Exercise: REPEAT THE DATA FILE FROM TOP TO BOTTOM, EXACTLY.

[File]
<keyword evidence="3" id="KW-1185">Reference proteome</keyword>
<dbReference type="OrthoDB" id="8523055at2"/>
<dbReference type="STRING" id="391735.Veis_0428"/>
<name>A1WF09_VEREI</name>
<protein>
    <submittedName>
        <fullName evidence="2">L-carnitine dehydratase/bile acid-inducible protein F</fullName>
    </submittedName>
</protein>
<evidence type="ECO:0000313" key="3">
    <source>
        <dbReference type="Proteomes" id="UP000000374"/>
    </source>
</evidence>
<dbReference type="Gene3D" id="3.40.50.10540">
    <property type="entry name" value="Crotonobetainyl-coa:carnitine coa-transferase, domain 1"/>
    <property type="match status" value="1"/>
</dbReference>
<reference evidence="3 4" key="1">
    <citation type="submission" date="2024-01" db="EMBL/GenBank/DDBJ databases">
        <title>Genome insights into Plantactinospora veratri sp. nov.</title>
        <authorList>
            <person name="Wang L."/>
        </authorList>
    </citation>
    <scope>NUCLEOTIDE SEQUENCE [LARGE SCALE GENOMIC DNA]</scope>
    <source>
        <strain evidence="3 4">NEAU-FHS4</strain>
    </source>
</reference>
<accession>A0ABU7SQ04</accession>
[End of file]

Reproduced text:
<keyword evidence="3" id="KW-1185">Reference proteome</keyword>
<dbReference type="OrthoDB" id="8523055at2"/>
<dbReference type="STRING" id="391735.Veis_0428"/>
<name>A1WF09_VEREI</name>
<protein>
    <submittedName>
        <fullName evidence="2">L-carnitine dehydratase/bile acid-inducible protein F</fullName>
    </submittedName>
</protein>
<evidence type="ECO:0000313" key="3">
    <source>
        <dbReference type="Proteomes" id="UP000000374"/>
    </source>
</evidence>
<dbReference type="Gene3D" id="3.40.50.10540">
    <property type="entry name" value="Crotonobetainyl-coa:carnitine coa-transferase, domain 1"/>
    <property type="match status" value="1"/>
</dbReference>
<reference evidence="3 4" key="1">
    <citation type="submission" date="2024-01" db="EMBL/GenBank/DDBJ databases">
        <title>Genome insights into Plantactinospora veratri sp. nov.</title>
        <authorList>
            <person name="Wang L."/>
        </authorList>
    </citation>
    <scope>NUCLEOTIDE SEQUENCE [LARGE SCALE GENOMIC DNA]</scope>
    <source>
        <strain evidence="3 4">NEAU-FHS4</strain>
    </source>
</reference>
<accession>A0ABU7SQ04</accession>